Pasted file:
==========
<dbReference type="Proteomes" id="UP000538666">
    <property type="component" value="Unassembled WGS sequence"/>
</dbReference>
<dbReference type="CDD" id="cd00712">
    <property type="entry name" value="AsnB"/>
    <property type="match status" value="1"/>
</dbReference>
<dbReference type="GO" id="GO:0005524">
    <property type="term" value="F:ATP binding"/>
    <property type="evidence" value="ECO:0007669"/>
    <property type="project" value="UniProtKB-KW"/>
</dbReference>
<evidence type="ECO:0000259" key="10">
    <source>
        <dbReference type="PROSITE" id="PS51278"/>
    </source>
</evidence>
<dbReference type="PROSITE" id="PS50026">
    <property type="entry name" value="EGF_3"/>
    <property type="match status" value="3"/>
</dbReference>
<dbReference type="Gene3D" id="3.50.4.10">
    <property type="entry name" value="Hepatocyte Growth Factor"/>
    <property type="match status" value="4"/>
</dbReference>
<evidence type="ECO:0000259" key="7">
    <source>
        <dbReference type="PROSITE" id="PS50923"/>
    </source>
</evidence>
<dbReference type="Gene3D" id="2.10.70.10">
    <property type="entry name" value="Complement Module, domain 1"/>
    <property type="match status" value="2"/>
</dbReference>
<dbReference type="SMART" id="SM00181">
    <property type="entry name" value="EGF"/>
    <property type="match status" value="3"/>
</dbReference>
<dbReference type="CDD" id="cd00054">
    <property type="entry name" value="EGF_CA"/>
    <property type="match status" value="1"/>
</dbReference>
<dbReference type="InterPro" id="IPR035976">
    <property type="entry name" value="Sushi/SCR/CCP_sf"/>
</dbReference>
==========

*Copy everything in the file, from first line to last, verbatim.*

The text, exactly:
<dbReference type="Proteomes" id="UP000538666">
    <property type="component" value="Unassembled WGS sequence"/>
</dbReference>
<dbReference type="CDD" id="cd00712">
    <property type="entry name" value="AsnB"/>
    <property type="match status" value="1"/>
</dbReference>
<dbReference type="GO" id="GO:0005524">
    <property type="term" value="F:ATP binding"/>
    <property type="evidence" value="ECO:0007669"/>
    <property type="project" value="UniProtKB-KW"/>
</dbReference>
<evidence type="ECO:0000259" key="10">
    <source>
        <dbReference type="PROSITE" id="PS51278"/>
    </source>
</evidence>
<dbReference type="PROSITE" id="PS50026">
    <property type="entry name" value="EGF_3"/>
    <property type="match status" value="3"/>
</dbReference>
<dbReference type="Gene3D" id="3.50.4.10">
    <property type="entry name" value="Hepatocyte Growth Factor"/>
    <property type="match status" value="4"/>
</dbReference>
<evidence type="ECO:0000259" key="7">
    <source>
        <dbReference type="PROSITE" id="PS50923"/>
    </source>
</evidence>
<dbReference type="Gene3D" id="2.10.70.10">
    <property type="entry name" value="Complement Module, domain 1"/>
    <property type="match status" value="2"/>
</dbReference>
<dbReference type="SMART" id="SM00181">
    <property type="entry name" value="EGF"/>
    <property type="match status" value="3"/>
</dbReference>
<dbReference type="CDD" id="cd00054">
    <property type="entry name" value="EGF_CA"/>
    <property type="match status" value="1"/>
</dbReference>
<dbReference type="InterPro" id="IPR035976">
    <property type="entry name" value="Sushi/SCR/CCP_sf"/>
</dbReference>